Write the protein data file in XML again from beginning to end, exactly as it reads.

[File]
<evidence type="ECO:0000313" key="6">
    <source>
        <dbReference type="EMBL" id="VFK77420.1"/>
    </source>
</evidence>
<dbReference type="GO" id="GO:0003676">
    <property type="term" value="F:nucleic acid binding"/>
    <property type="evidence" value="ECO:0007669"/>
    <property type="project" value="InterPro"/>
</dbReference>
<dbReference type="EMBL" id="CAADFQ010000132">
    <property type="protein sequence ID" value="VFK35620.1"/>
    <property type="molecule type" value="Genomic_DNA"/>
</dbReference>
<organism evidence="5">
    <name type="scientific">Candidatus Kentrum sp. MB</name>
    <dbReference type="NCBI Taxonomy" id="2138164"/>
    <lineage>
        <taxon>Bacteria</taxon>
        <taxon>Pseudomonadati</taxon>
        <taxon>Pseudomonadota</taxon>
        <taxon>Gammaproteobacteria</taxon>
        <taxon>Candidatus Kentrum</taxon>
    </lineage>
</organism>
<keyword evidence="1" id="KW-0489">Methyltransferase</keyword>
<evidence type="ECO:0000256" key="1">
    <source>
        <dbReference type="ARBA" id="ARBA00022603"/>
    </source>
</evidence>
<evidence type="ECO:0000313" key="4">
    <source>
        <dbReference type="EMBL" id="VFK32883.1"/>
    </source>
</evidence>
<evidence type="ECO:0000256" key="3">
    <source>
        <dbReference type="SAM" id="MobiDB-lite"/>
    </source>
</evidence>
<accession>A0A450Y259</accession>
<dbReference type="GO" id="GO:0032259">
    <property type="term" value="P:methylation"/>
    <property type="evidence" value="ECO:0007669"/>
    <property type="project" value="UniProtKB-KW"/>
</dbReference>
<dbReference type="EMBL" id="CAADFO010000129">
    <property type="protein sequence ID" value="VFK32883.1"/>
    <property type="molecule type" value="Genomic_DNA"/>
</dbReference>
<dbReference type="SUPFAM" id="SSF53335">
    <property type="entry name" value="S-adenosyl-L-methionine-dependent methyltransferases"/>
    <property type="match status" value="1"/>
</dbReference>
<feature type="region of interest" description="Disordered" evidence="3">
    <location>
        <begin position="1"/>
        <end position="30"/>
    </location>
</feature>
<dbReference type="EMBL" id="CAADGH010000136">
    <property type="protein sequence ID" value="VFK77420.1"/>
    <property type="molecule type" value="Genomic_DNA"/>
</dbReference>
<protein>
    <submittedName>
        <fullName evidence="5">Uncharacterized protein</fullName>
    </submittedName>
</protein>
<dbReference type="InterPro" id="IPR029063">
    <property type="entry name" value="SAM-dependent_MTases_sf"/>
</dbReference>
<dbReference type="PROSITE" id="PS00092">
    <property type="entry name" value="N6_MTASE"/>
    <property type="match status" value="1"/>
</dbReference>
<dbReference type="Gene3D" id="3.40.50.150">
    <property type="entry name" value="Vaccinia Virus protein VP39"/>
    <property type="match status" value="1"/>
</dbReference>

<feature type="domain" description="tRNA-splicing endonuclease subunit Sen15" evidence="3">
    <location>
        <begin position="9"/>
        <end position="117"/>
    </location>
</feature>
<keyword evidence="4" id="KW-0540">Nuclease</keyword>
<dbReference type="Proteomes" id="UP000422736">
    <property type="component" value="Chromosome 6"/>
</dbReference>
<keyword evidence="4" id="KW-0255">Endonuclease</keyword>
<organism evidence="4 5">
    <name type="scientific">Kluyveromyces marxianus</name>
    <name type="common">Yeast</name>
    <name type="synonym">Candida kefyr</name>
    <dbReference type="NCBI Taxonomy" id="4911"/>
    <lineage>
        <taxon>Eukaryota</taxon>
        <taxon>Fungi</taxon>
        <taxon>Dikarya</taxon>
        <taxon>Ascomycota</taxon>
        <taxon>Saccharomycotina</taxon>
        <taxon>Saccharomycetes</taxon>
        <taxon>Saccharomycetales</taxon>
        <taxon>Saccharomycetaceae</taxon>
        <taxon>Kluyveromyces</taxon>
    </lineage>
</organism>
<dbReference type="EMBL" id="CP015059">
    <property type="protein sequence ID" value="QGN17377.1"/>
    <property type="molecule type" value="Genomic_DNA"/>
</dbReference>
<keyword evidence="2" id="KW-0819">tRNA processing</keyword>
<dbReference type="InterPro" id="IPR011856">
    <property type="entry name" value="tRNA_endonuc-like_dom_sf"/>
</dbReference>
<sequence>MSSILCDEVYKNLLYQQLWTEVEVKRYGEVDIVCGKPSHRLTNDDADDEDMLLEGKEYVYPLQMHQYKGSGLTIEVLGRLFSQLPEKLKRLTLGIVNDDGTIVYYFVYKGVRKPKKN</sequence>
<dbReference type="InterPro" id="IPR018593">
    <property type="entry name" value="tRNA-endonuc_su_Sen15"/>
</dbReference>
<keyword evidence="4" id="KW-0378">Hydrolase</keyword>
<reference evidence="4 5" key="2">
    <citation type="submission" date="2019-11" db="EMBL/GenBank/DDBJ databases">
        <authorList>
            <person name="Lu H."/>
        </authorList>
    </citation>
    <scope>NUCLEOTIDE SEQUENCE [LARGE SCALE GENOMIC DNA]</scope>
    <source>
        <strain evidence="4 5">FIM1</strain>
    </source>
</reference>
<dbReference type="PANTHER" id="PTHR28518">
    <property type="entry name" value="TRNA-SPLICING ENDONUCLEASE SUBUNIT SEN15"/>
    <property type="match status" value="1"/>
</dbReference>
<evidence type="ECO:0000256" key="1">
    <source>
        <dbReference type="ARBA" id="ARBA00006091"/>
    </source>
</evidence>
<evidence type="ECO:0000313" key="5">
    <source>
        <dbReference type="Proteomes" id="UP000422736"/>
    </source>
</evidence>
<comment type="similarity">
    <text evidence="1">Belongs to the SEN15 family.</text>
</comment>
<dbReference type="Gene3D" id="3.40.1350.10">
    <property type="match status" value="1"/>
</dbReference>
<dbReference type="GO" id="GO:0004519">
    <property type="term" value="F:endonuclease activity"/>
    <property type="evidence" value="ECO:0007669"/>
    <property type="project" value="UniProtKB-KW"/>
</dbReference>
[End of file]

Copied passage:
<evidence type="ECO:0000313" key="6">
    <source>
        <dbReference type="EMBL" id="VFK77420.1"/>
    </source>
</evidence>
<dbReference type="GO" id="GO:0003676">
    <property type="term" value="F:nucleic acid binding"/>
    <property type="evidence" value="ECO:0007669"/>
    <property type="project" value="InterPro"/>
</dbReference>
<dbReference type="EMBL" id="CAADFQ010000132">
    <property type="protein sequence ID" value="VFK35620.1"/>
    <property type="molecule type" value="Genomic_DNA"/>
</dbReference>
<organism evidence="5">
    <name type="scientific">Candidatus Kentrum sp. MB</name>
    <dbReference type="NCBI Taxonomy" id="2138164"/>
    <lineage>
        <taxon>Bacteria</taxon>
        <taxon>Pseudomonadati</taxon>
        <taxon>Pseudomonadota</taxon>
        <taxon>Gammaproteobacteria</taxon>
        <taxon>Candidatus Kentrum</taxon>
    </lineage>
</organism>
<keyword evidence="1" id="KW-0489">Methyltransferase</keyword>
<evidence type="ECO:0000256" key="1">
    <source>
        <dbReference type="ARBA" id="ARBA00022603"/>
    </source>
</evidence>
<evidence type="ECO:0000313" key="4">
    <source>
        <dbReference type="EMBL" id="VFK32883.1"/>
    </source>
</evidence>
<evidence type="ECO:0000256" key="3">
    <source>
        <dbReference type="SAM" id="MobiDB-lite"/>
    </source>
</evidence>
<accession>A0A450Y259</accession>
<dbReference type="GO" id="GO:0032259">
    <property type="term" value="P:methylation"/>
    <property type="evidence" value="ECO:0007669"/>
    <property type="project" value="UniProtKB-KW"/>
</dbReference>
<dbReference type="EMBL" id="CAADFO010000129">
    <property type="protein sequence ID" value="VFK32883.1"/>
    <property type="molecule type" value="Genomic_DNA"/>
</dbReference>
<dbReference type="SUPFAM" id="SSF53335">
    <property type="entry name" value="S-adenosyl-L-methionine-dependent methyltransferases"/>
    <property type="match status" value="1"/>
</dbReference>
<feature type="region of interest" description="Disordered" evidence="3">
    <location>
        <begin position="1"/>
        <end position="30"/>
    </location>
</feature>
<dbReference type="EMBL" id="CAADGH010000136">
    <property type="protein sequence ID" value="VFK77420.1"/>
    <property type="molecule type" value="Genomic_DNA"/>
</dbReference>
<protein>
    <submittedName>
        <fullName evidence="5">Uncharacterized protein</fullName>
    </submittedName>
</protein>
<dbReference type="InterPro" id="IPR029063">
    <property type="entry name" value="SAM-dependent_MTases_sf"/>
</dbReference>
<dbReference type="PROSITE" id="PS00092">
    <property type="entry name" value="N6_MTASE"/>
    <property type="match status" value="1"/>
</dbReference>
<dbReference type="Gene3D" id="3.40.50.150">
    <property type="entry name" value="Vaccinia Virus protein VP39"/>
    <property type="match status" value="1"/>
</dbReference>

<feature type="domain" description="tRNA-splicing endonuclease subunit Sen15" evidence="3">
    <location>
        <begin position="9"/>
        <end position="117"/>
    </location>
</feature>
<keyword evidence="4" id="KW-0540">Nuclease</keyword>
<dbReference type="Proteomes" id="UP000422736">
    <property type="component" value="Chromosome 6"/>
</dbReference>
<keyword evidence="4" id="KW-0255">Endonuclease</keyword>
<organism evidence="4 5">
    <name type="scientific">Kluyveromyces marxianus</name>
    <name type="common">Yeast</name>
    <name type="synonym">Candida kefyr</name>
    <dbReference type="NCBI Taxonomy" id="4911"/>
    <lineage>
        <taxon>Eukaryota</taxon>
        <taxon>Fungi</taxon>
        <taxon>Dikarya</taxon>
        <taxon>Ascomycota</taxon>
        <taxon>Saccharomycotina</taxon>
        <taxon>Saccharomycetes</taxon>
        <taxon>Saccharomycetales</taxon>
        <taxon>Saccharomycetaceae</taxon>
        <taxon>Kluyveromyces</taxon>
    </lineage>
</organism>
<dbReference type="EMBL" id="CP015059">
    <property type="protein sequence ID" value="QGN17377.1"/>
    <property type="molecule type" value="Genomic_DNA"/>
</dbReference>
<keyword evidence="2" id="KW-0819">tRNA processing</keyword>
<dbReference type="InterPro" id="IPR011856">
    <property type="entry name" value="tRNA_endonuc-like_dom_sf"/>
</dbReference>
<sequence>MSSILCDEVYKNLLYQQLWTEVEVKRYGEVDIVCGKPSHRLTNDDADDEDMLLEGKEYVYPLQMHQYKGSGLTIEVLGRLFSQLPEKLKRLTLGIVNDDGTIVYYFVYKGVRKPKKN</sequence>
<dbReference type="InterPro" id="IPR018593">
    <property type="entry name" value="tRNA-endonuc_su_Sen15"/>
</dbReference>
<keyword evidence="4" id="KW-0378">Hydrolase</keyword>
<reference evidence="4 5" key="2">
    <citation type="submission" date="2019-11" db="EMBL/GenBank/DDBJ databases">
        <authorList>
            <person name="Lu H."/>
        </authorList>
    </citation>
    <scope>NUCLEOTIDE SEQUENCE [LARGE SCALE GENOMIC DNA]</scope>
    <source>
        <strain evidence="4 5">FIM1</strain>
    </source>
</reference>
<dbReference type="PANTHER" id="PTHR28518">
    <property type="entry name" value="TRNA-SPLICING ENDONUCLEASE SUBUNIT SEN15"/>
    <property type="match status" value="1"/>
</dbReference>
<evidence type="ECO:0000256" key="1">
    <source>
        <dbReference type="ARBA" id="ARBA00006091"/>
    </source>
</evidence>
<evidence type="ECO:0000313" key="5">
    <source>
        <dbReference type="Proteomes" id="UP000422736"/>
    </source>
</evidence>
<comment type="similarity">
    <text evidence="1">Belongs to the SEN15 family.</text>
</comment>
<dbReference type="Gene3D" id="3.40.1350.10">
    <property type="match status" value="1"/>
</dbReference>
<dbReference type="GO" id="GO:0004519">
    <property type="term" value="F:endonuclease activity"/>
    <property type="evidence" value="ECO:0007669"/>
    <property type="project" value="UniProtKB-KW"/>
</dbReference>